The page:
The Volokh Conspiracy
Mostly law professors | Sometimes contrarian | Often libertarian | Always independent
Lisa Blatt is among Washington, DC's most accomplished appellate attorneys. Her record in the Supreme Court—prevailing in 33 of 35 argued cases—is unparalleled. She's also an avowed liberal, and in Politico she explains why she supports the confirmation of Judge Brett Kavanaugh to the Supreme Court. Here's a taste:
I do not have a single litmus test for a nominee. My standard is whether the nominee is unquestionably well-qualified, brilliant, has integrity and is within the mainstream of legal thought. Kavanaugh easily meets those criteria. I have no insight into his views on Roe v. Wade—something extremely important to me as a liberal, female Democrat and mother of a teenage girl. But whatever he decides on Roe, I know it will be because he believes the Constitution requires that result.
It's easy to forget that the 41 Republican senators who voted to confirm Ginsburg knew she was a solid vote in favor of Roe, but nonetheless voted for her because of her overwhelming qualifications. Just as a Democratic nominee with similar credentials and mainstream legal views deserves to be confirmed, so too does Kavanaugh—not because he will come out the way I want in each case or even most cases, but because he will do the job with dignity, intelligence, empathy and integrity.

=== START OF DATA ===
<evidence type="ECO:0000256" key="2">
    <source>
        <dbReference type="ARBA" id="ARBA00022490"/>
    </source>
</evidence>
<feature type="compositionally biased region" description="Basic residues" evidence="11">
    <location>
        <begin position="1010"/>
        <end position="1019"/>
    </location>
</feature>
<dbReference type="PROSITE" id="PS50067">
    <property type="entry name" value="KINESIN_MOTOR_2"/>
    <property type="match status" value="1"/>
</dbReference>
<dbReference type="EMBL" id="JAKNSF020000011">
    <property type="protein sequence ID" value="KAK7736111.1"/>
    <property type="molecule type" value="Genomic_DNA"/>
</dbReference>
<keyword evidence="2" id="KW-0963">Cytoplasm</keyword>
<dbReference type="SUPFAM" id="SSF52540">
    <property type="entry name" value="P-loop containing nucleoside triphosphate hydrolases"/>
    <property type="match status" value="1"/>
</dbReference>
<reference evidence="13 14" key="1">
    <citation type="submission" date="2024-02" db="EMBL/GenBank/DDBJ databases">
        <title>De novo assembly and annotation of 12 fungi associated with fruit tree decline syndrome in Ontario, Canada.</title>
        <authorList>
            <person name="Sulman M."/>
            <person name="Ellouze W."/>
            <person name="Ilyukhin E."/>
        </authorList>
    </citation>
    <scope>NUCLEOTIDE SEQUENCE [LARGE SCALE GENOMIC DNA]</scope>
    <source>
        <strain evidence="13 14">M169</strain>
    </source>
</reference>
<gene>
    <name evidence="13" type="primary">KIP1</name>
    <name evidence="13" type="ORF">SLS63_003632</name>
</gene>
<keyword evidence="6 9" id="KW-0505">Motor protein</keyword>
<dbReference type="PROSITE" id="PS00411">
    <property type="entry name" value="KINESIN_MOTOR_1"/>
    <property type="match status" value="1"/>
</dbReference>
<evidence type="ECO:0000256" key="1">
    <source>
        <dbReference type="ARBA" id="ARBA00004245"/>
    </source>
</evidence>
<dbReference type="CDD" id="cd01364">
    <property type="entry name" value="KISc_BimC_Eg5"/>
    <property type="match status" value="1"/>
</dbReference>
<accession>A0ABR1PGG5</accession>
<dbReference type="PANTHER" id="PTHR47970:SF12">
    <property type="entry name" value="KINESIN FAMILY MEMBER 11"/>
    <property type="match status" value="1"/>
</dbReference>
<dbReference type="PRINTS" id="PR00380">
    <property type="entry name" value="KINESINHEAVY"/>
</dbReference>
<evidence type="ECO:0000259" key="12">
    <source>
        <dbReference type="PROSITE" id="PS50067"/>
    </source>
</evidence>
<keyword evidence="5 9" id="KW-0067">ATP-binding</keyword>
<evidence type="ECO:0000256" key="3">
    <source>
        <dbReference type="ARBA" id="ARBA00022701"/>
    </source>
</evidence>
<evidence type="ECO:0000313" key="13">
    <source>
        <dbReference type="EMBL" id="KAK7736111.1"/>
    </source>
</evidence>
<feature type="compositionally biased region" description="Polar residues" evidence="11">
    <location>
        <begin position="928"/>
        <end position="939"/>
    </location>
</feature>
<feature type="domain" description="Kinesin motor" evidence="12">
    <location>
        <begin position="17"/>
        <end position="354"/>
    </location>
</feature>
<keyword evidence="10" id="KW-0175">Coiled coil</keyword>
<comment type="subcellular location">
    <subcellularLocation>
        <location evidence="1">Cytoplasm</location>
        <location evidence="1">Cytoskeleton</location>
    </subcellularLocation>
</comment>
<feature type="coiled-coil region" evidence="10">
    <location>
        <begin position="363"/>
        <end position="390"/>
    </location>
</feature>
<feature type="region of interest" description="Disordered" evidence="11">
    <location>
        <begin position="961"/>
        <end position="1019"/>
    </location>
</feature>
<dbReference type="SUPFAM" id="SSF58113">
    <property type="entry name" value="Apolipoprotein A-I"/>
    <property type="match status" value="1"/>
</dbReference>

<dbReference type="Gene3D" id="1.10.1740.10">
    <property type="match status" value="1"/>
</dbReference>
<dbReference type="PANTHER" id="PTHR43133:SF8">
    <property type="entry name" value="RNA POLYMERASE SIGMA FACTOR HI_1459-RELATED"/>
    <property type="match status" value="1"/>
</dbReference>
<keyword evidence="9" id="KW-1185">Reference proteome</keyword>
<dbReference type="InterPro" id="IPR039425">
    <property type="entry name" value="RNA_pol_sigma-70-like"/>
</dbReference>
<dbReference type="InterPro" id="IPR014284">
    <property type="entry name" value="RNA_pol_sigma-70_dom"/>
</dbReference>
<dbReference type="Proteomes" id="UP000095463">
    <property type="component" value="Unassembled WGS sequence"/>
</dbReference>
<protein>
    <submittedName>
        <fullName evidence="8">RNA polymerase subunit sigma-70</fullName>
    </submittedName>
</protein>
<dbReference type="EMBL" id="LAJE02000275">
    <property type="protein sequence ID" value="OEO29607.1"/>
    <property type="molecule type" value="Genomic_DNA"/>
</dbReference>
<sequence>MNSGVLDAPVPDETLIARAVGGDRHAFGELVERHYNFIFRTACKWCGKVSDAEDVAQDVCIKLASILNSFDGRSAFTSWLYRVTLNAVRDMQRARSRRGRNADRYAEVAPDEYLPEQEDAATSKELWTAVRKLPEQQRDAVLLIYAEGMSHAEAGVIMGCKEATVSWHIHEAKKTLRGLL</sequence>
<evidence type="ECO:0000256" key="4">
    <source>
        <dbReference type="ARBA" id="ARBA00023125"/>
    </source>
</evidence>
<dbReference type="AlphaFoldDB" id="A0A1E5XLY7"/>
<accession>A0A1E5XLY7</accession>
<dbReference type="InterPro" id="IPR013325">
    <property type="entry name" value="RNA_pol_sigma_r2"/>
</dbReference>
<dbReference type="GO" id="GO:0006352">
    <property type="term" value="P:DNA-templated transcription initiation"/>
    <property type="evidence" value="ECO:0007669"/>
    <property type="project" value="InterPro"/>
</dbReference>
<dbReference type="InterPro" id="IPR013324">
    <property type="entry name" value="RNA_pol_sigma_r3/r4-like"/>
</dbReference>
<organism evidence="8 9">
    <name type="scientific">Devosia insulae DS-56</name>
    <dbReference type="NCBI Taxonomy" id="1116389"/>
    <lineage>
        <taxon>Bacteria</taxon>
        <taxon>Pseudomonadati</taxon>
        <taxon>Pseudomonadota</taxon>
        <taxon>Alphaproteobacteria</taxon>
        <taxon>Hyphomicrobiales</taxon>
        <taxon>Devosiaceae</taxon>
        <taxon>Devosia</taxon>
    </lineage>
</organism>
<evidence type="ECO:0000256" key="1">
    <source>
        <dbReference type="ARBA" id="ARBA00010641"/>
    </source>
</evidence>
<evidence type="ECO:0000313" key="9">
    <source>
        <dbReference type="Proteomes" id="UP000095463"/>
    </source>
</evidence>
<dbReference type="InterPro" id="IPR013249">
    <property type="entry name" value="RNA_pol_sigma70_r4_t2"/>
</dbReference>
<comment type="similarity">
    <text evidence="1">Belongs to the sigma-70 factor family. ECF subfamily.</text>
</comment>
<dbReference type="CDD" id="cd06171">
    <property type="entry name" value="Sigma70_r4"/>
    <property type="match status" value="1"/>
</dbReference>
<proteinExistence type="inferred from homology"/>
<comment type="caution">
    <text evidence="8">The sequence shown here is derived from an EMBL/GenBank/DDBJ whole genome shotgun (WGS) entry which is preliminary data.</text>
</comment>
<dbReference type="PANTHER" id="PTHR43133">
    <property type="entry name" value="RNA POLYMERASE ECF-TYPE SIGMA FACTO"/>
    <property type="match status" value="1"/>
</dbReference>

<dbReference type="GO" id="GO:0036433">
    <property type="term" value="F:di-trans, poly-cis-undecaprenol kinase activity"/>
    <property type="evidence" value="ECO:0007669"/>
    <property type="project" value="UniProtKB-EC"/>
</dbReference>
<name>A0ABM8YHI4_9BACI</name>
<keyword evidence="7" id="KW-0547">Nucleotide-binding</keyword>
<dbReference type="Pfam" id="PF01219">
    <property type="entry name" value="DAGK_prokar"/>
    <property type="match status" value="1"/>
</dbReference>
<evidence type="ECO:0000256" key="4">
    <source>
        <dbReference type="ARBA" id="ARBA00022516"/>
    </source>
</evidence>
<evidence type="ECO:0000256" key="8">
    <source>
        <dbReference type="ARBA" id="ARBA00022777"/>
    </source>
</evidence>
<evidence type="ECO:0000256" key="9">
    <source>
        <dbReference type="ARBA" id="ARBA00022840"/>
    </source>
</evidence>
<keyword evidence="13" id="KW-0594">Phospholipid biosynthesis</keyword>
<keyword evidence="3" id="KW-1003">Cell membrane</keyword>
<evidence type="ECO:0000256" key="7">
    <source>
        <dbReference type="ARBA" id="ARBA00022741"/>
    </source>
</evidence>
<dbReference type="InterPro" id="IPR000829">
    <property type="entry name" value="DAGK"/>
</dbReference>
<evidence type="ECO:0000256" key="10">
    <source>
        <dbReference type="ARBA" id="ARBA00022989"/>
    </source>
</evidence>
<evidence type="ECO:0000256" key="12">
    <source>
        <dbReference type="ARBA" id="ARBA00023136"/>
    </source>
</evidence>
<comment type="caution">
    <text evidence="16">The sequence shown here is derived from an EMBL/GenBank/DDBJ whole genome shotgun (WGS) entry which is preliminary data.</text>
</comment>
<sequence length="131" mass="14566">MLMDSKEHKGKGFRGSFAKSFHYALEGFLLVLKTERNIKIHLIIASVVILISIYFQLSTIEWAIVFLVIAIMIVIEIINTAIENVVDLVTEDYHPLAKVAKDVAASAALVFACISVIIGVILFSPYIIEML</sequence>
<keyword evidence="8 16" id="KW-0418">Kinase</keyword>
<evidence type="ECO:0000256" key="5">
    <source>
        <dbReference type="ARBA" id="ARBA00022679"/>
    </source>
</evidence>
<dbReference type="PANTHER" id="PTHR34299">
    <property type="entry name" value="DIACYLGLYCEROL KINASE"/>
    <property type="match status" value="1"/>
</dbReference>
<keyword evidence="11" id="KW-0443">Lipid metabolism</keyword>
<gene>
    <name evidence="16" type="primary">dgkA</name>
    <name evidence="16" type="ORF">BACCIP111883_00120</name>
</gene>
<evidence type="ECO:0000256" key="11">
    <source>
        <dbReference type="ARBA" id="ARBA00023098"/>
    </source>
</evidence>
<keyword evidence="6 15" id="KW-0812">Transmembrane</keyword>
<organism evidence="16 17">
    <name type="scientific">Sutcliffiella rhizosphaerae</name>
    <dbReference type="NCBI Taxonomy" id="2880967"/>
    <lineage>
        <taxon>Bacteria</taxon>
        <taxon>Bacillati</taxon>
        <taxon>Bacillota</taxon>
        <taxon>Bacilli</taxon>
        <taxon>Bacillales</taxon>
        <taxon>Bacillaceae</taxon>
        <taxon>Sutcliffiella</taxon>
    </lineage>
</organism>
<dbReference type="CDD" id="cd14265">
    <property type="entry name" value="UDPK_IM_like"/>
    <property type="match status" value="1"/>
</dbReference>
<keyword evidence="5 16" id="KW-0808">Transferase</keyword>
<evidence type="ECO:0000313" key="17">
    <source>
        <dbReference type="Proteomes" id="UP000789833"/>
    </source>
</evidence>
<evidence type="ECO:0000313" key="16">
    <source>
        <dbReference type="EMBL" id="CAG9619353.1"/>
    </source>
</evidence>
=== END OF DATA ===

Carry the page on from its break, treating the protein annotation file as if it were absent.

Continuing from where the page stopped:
Democrats should quit attacking Kavanaugh—full stop. It is unbecoming to block him simply because they want to, and they risk alienating intelligent people who see the obvious: He is the most qualified conservative for the job.
The last point is quite important. The President gets to select judicial nominees. Thus a Democratic president can be expected to nominate liberals, and a Republican president can be expected to nominate conservatives. If each selects nominees from within the legal mainstream of their own party, they will select nominees that embrace judicial philosophies those on the other side of the aisle oppose. If this is reason enough to oppose a judicial nomination—and I have argued for over 15 years that it is not—then we are condemned to partisan votes for Supreme Court confirmations, and the prospect of no confirmations when the Senate is controlled by the opposite party ever, not just in Presidential election years.
Unless and until more prominent figures—on both sides of the aisle—take Blatt's approach, the partisan conflict over judicial confirmations will get progressively worse. Republicans and Democrats have each done plenty to poison this well (think Garland, Keisler, Estrada, Kagan, BeVier, Bork, Siegan, etc.). It will take principled stands by members of each party to make things better.